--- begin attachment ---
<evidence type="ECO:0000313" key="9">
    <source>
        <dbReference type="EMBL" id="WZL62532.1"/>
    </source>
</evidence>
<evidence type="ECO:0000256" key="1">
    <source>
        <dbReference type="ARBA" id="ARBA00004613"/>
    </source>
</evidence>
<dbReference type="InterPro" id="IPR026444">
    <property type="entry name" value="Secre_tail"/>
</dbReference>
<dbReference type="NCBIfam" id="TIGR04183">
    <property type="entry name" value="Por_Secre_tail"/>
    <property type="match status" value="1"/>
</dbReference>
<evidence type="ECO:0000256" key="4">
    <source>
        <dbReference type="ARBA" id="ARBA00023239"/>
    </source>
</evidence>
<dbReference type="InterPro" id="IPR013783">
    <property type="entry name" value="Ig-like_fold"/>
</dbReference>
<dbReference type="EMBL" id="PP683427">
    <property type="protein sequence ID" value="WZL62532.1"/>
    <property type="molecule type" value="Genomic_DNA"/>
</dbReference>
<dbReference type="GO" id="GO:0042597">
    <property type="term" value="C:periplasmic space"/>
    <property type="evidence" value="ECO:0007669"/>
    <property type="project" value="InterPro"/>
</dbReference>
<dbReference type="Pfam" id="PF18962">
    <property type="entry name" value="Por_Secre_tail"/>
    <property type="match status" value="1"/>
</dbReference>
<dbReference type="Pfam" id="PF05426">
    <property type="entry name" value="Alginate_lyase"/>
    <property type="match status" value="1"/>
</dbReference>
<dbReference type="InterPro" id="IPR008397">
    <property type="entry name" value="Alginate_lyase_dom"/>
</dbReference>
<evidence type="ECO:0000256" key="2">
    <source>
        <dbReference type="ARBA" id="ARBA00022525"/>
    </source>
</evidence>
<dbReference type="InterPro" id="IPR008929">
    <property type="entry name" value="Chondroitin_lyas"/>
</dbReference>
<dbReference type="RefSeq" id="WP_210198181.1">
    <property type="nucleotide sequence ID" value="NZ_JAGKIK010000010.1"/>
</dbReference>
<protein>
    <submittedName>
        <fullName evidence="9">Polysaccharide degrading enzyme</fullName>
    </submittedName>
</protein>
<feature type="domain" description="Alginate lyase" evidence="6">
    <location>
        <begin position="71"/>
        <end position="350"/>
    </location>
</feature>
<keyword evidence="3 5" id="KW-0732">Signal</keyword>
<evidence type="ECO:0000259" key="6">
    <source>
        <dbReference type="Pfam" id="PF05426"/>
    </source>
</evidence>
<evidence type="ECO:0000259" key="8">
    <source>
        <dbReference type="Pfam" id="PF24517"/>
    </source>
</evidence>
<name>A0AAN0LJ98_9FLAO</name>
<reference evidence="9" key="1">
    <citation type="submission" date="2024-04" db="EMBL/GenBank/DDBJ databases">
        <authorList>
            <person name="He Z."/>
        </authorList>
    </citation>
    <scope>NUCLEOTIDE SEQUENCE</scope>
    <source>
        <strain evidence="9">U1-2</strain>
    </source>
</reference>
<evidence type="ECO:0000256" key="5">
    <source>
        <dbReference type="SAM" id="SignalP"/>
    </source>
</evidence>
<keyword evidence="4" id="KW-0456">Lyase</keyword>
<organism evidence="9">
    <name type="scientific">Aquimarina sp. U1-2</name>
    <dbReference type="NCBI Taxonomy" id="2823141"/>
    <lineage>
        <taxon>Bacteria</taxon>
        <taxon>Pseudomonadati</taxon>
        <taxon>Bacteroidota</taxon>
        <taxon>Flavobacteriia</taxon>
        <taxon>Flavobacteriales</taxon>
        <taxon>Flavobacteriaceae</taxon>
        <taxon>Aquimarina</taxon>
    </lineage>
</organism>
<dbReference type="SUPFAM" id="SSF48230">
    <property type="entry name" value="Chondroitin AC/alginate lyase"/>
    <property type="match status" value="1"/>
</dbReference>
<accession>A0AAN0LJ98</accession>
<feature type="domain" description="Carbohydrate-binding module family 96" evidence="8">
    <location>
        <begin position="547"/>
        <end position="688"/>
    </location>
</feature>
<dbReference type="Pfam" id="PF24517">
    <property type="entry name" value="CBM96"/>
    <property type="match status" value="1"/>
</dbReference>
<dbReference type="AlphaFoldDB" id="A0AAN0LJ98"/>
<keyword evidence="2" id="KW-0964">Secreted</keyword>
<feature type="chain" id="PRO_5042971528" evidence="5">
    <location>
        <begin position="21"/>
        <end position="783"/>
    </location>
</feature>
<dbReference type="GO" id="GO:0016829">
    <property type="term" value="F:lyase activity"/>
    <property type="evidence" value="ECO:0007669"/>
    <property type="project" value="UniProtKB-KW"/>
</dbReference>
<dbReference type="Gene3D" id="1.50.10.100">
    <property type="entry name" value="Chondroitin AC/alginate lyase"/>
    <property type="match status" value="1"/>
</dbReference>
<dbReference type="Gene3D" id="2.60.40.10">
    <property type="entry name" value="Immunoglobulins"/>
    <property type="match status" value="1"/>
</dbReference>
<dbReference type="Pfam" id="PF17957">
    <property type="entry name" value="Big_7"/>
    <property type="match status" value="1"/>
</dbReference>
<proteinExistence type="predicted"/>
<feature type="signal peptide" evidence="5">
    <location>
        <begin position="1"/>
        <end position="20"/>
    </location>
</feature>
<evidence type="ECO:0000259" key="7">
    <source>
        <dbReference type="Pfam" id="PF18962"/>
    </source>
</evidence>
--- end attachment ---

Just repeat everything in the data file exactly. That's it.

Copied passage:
<evidence type="ECO:0000313" key="9">
    <source>
        <dbReference type="EMBL" id="WZL62532.1"/>
    </source>
</evidence>
<evidence type="ECO:0000256" key="1">
    <source>
        <dbReference type="ARBA" id="ARBA00004613"/>
    </source>
</evidence>
<dbReference type="InterPro" id="IPR026444">
    <property type="entry name" value="Secre_tail"/>
</dbReference>
<dbReference type="NCBIfam" id="TIGR04183">
    <property type="entry name" value="Por_Secre_tail"/>
    <property type="match status" value="1"/>
</dbReference>
<evidence type="ECO:0000256" key="4">
    <source>
        <dbReference type="ARBA" id="ARBA00023239"/>
    </source>
</evidence>
<dbReference type="InterPro" id="IPR013783">
    <property type="entry name" value="Ig-like_fold"/>
</dbReference>
<dbReference type="EMBL" id="PP683427">
    <property type="protein sequence ID" value="WZL62532.1"/>
    <property type="molecule type" value="Genomic_DNA"/>
</dbReference>
<dbReference type="GO" id="GO:0042597">
    <property type="term" value="C:periplasmic space"/>
    <property type="evidence" value="ECO:0007669"/>
    <property type="project" value="InterPro"/>
</dbReference>
<dbReference type="Pfam" id="PF18962">
    <property type="entry name" value="Por_Secre_tail"/>
    <property type="match status" value="1"/>
</dbReference>
<dbReference type="Pfam" id="PF05426">
    <property type="entry name" value="Alginate_lyase"/>
    <property type="match status" value="1"/>
</dbReference>
<dbReference type="InterPro" id="IPR008397">
    <property type="entry name" value="Alginate_lyase_dom"/>
</dbReference>
<evidence type="ECO:0000256" key="2">
    <source>
        <dbReference type="ARBA" id="ARBA00022525"/>
    </source>
</evidence>
<dbReference type="InterPro" id="IPR008929">
    <property type="entry name" value="Chondroitin_lyas"/>
</dbReference>
<dbReference type="RefSeq" id="WP_210198181.1">
    <property type="nucleotide sequence ID" value="NZ_JAGKIK010000010.1"/>
</dbReference>
<protein>
    <submittedName>
        <fullName evidence="9">Polysaccharide degrading enzyme</fullName>
    </submittedName>
</protein>
<feature type="domain" description="Alginate lyase" evidence="6">
    <location>
        <begin position="71"/>
        <end position="350"/>
    </location>
</feature>
<keyword evidence="3 5" id="KW-0732">Signal</keyword>
<evidence type="ECO:0000259" key="6">
    <source>
        <dbReference type="Pfam" id="PF05426"/>
    </source>
</evidence>
<evidence type="ECO:0000259" key="8">
    <source>
        <dbReference type="Pfam" id="PF24517"/>
    </source>
</evidence>
<name>A0AAN0LJ98_9FLAO</name>
<reference evidence="9" key="1">
    <citation type="submission" date="2024-04" db="EMBL/GenBank/DDBJ databases">
        <authorList>
            <person name="He Z."/>
        </authorList>
    </citation>
    <scope>NUCLEOTIDE SEQUENCE</scope>
    <source>
        <strain evidence="9">U1-2</strain>
    </source>
</reference>
<evidence type="ECO:0000256" key="5">
    <source>
        <dbReference type="SAM" id="SignalP"/>
    </source>
</evidence>
<keyword evidence="4" id="KW-0456">Lyase</keyword>
<organism evidence="9">
    <name type="scientific">Aquimarina sp. U1-2</name>
    <dbReference type="NCBI Taxonomy" id="2823141"/>
    <lineage>
        <taxon>Bacteria</taxon>
        <taxon>Pseudomonadati</taxon>
        <taxon>Bacteroidota</taxon>
        <taxon>Flavobacteriia</taxon>
        <taxon>Flavobacteriales</taxon>
        <taxon>Flavobacteriaceae</taxon>
        <taxon>Aquimarina</taxon>
    </lineage>
</organism>
<dbReference type="SUPFAM" id="SSF48230">
    <property type="entry name" value="Chondroitin AC/alginate lyase"/>
    <property type="match status" value="1"/>
</dbReference>
<accession>A0AAN0LJ98</accession>
<feature type="domain" description="Carbohydrate-binding module family 96" evidence="8">
    <location>
        <begin position="547"/>
        <end position="688"/>
    </location>
</feature>
<dbReference type="Pfam" id="PF24517">
    <property type="entry name" value="CBM96"/>
    <property type="match status" value="1"/>
</dbReference>
<dbReference type="AlphaFoldDB" id="A0AAN0LJ98"/>
<keyword evidence="2" id="KW-0964">Secreted</keyword>
<feature type="chain" id="PRO_5042971528" evidence="5">
    <location>
        <begin position="21"/>
        <end position="783"/>
    </location>
</feature>
<dbReference type="GO" id="GO:0016829">
    <property type="term" value="F:lyase activity"/>
    <property type="evidence" value="ECO:0007669"/>
    <property type="project" value="UniProtKB-KW"/>
</dbReference>
<dbReference type="Gene3D" id="1.50.10.100">
    <property type="entry name" value="Chondroitin AC/alginate lyase"/>
    <property type="match status" value="1"/>
</dbReference>
<dbReference type="Gene3D" id="2.60.40.10">
    <property type="entry name" value="Immunoglobulins"/>
    <property type="match status" value="1"/>
</dbReference>
<dbReference type="Pfam" id="PF17957">
    <property type="entry name" value="Big_7"/>
    <property type="match status" value="1"/>
</dbReference>
<proteinExistence type="predicted"/>
<feature type="signal peptide" evidence="5">
    <location>
        <begin position="1"/>
        <end position="20"/>
    </location>
</feature>
<evidence type="ECO:0000259" key="7">
    <source>
        <dbReference type="Pfam" id="PF18962"/>
    </source>
</evidence>